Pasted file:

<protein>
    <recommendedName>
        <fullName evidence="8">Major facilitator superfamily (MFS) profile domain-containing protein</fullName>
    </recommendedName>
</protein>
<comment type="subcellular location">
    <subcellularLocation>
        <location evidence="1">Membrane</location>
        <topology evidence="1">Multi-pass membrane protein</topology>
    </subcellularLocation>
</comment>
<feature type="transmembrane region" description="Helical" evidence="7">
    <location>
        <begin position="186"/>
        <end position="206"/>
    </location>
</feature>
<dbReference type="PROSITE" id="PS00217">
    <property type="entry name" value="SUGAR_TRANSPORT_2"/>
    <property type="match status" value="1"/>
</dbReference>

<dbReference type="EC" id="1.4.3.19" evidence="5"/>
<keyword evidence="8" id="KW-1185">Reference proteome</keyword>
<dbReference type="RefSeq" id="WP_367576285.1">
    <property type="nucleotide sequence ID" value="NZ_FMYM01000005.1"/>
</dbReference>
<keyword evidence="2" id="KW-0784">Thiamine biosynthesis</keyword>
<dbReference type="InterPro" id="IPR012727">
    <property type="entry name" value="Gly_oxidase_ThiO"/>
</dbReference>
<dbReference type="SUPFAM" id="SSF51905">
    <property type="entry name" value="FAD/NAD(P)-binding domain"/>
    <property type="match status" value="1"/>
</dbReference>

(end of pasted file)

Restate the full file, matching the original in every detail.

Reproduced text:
<protein>
    <recommendedName>
        <fullName evidence="8">Major facilitator superfamily (MFS) profile domain-containing protein</fullName>
    </recommendedName>
</protein>
<comment type="subcellular location">
    <subcellularLocation>
        <location evidence="1">Membrane</location>
        <topology evidence="1">Multi-pass membrane protein</topology>
    </subcellularLocation>
</comment>
<feature type="transmembrane region" description="Helical" evidence="7">
    <location>
        <begin position="186"/>
        <end position="206"/>
    </location>
</feature>
<dbReference type="PROSITE" id="PS00217">
    <property type="entry name" value="SUGAR_TRANSPORT_2"/>
    <property type="match status" value="1"/>
</dbReference>

<dbReference type="EC" id="1.4.3.19" evidence="5"/>
<keyword evidence="8" id="KW-1185">Reference proteome</keyword>
<dbReference type="RefSeq" id="WP_367576285.1">
    <property type="nucleotide sequence ID" value="NZ_FMYM01000005.1"/>
</dbReference>
<keyword evidence="2" id="KW-0784">Thiamine biosynthesis</keyword>
<dbReference type="InterPro" id="IPR012727">
    <property type="entry name" value="Gly_oxidase_ThiO"/>
</dbReference>
<dbReference type="SUPFAM" id="SSF51905">
    <property type="entry name" value="FAD/NAD(P)-binding domain"/>
    <property type="match status" value="1"/>
</dbReference>